SEC Blows the Whistle on Confidentiality Agreements

13 April 2015 Labor & Employment Law Perspectives Blog

Thanks to a recent enforcement action brought by the U.S. Securities and Exchange Commission (SEC), it may be time to review and revise the confidentiality provisions in employment agreements, severance agreements, employee handbooks, and other similar material.

What Happened?

As part of its regular compliance program, an employer routinely conducted internal investigations in response to allegations of potential illegal or unethical conduct. The SEC discovered that the employer conducted interviews with employees as part of the internal investigations and, in connection with the interviews, asked employees to sign form confidentiality agreements that: (i) prohibited the employee from discussing the interview without prior authorization from the legal department; and (ii) made it clear that unauthorized disclosures may result in disciplinary action, including termination of employment. The SEC determined that these confidentiality agreements violated whistleblower protections under federal securities laws and required the company to revise the confidentiality agreements as part of its settlement with the SEC to make it clear that nothing in the agreements would interfere with the employees’ ability to exercise their rights under whistleblower provisions of any federal law or regulations (what we’ll call a “whistleblower carve out”).

Is This a Special Case?

Maybe, maybe not. The facts in the recent SEC settlement may be distinguishable from the circumstances in which your company typically enters into confidentiality agreements. For example, requiring employees to enter into a confidentiality agreement directly in connection with an investigation following an allegation of wrongdoing may be seen as more egregious than requiring employees to enter into a form confidentiality agreement as a pre-requisite to employment. However, it is possible that the SEC could take a similar approach in more “benign” circumstances, bringing into question any confidentiality provision that could be interpreted as interfering with the employees’ ability to exercise their rights under whistleblower provisions.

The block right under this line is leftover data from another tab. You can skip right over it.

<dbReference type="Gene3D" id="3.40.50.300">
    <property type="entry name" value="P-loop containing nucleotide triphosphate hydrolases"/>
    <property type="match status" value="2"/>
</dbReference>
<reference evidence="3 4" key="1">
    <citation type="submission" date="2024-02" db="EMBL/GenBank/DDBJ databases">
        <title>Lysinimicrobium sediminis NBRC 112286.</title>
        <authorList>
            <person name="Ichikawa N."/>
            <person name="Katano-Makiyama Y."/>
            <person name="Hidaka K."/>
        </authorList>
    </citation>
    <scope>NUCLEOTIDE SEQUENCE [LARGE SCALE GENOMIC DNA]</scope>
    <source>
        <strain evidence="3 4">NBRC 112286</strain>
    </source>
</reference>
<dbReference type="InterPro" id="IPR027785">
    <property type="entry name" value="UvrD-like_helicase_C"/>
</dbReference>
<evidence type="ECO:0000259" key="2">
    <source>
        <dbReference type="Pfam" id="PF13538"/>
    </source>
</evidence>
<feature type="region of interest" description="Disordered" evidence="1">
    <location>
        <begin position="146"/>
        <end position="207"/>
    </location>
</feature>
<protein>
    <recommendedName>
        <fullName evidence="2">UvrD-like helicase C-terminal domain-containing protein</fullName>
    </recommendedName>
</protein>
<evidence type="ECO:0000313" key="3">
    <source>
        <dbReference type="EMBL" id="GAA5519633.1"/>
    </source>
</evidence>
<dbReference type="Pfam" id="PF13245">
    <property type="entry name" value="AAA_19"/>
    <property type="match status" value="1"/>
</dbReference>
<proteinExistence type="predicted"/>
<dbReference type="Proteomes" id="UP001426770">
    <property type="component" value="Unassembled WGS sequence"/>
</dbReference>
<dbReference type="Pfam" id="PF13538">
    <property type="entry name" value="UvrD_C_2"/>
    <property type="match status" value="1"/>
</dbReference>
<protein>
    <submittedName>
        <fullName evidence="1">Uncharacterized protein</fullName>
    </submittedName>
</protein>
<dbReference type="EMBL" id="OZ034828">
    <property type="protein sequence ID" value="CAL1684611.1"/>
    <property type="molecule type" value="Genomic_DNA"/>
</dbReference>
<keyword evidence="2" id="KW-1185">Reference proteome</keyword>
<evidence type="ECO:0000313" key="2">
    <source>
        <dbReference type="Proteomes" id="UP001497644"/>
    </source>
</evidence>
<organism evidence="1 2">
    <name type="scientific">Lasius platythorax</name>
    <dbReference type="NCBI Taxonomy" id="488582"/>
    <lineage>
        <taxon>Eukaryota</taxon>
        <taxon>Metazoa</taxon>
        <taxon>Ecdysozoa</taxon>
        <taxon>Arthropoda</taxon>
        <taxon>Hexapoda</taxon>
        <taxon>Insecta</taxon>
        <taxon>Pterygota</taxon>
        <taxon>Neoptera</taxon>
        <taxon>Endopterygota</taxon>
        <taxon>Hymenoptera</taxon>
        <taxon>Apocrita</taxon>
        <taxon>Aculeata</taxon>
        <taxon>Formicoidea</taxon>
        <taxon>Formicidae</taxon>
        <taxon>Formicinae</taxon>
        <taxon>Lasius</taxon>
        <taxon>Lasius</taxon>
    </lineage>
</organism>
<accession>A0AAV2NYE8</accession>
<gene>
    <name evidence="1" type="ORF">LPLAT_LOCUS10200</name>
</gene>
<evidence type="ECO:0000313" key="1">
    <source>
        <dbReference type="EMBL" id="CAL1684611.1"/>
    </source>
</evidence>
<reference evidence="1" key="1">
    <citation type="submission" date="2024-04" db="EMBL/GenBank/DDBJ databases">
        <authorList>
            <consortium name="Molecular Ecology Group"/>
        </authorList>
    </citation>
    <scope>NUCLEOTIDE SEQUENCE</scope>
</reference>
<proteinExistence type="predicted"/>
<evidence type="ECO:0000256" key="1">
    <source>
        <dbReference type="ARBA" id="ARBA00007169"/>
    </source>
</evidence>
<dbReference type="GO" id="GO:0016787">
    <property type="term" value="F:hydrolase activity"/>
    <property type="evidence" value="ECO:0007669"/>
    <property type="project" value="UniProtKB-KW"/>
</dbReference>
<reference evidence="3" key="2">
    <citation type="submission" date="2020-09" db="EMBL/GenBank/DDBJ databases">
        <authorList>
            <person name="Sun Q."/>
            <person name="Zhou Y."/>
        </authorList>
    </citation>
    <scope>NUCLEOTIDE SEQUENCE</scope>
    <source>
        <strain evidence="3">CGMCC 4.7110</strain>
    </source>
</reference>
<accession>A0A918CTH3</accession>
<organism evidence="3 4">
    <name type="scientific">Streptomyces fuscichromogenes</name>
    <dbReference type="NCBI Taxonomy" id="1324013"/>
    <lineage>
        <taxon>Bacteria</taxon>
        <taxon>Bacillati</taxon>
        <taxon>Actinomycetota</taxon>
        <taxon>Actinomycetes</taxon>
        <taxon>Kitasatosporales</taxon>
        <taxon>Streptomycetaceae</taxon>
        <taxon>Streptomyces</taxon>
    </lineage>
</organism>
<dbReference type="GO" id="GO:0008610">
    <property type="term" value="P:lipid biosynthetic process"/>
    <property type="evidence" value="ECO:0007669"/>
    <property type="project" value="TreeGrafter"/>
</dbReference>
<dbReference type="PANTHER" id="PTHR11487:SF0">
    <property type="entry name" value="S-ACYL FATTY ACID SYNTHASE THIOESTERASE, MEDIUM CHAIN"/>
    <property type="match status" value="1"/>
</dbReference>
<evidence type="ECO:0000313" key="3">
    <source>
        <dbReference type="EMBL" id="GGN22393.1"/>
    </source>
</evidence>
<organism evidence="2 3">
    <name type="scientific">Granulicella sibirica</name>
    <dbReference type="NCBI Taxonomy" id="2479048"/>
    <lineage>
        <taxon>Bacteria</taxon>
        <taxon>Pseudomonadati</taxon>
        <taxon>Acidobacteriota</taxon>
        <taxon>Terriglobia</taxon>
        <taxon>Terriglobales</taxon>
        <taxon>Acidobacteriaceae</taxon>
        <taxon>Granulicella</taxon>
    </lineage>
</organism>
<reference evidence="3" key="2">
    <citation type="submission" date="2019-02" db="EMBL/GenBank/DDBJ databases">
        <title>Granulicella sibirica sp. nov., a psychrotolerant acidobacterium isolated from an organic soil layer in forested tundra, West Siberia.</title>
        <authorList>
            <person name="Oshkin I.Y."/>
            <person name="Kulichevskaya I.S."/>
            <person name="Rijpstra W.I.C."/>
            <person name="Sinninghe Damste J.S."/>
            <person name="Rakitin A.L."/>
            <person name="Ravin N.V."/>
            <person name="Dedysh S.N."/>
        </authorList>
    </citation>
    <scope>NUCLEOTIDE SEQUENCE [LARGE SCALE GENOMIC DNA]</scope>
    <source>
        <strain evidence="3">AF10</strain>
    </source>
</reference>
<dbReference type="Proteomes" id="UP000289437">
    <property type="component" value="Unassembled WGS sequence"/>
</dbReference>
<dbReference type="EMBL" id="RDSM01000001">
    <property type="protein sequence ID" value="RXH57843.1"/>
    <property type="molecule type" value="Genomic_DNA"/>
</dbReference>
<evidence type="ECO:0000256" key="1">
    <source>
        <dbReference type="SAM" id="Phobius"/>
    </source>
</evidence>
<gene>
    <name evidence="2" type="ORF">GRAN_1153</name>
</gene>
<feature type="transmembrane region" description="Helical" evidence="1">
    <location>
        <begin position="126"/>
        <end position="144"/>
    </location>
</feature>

Is This Relevant if My Company Is Not Publicly Traded?

Most likely. The federal securities laws are not the only laws that include whistleblower protections. For example, the Affordable Care Act (ACA) includes whistleblower protections that prohibit employers from retaliating against employees for reporting alleged violations of the ACA’s coverage reforms and tax credit provisions. Because retaliation can include intimidating employees, it is possible that a confidentiality provision that does not include a whistleblower carve out could be interpreted as intimidation (especially if it is clear that the employee could be fired for violating such provision). OSHA has provided further information about the ACA whistleblower rules.

What Should You Do Next?

  • Employers may want to take this opportunity to work with legal counsel to review any confidentiality provisions in their employment agreements, severance agreements, employee handbooks, and other similar material and determine whether the material could be interpreted as interfering with the employees’ ability to exercise their rights under whistleblower provisions of any applicable law or regulations.

Practical Point: Remember that certain whistleblower laws apply different standards to executives and non-executives, so it is possible that the form agreements provided to all employees will have to be amended, but the executive agreements will not.

  • If necessary, amend or clarify the materials as appropriate under the circumstances.

Practical Point: In order to ease the administrative burden, consider adopting a blanket amendment if necessary instead of amending each individual agreement (if possible). Because the modification lessens the employee’s confidentiality obligations, the employee’s consent to the modification typically is not required.

  • Decide how to communicate this change to the affected employees.

Practical Point: Consider using the recent SEC action as the justification for “clarifying” the materials.

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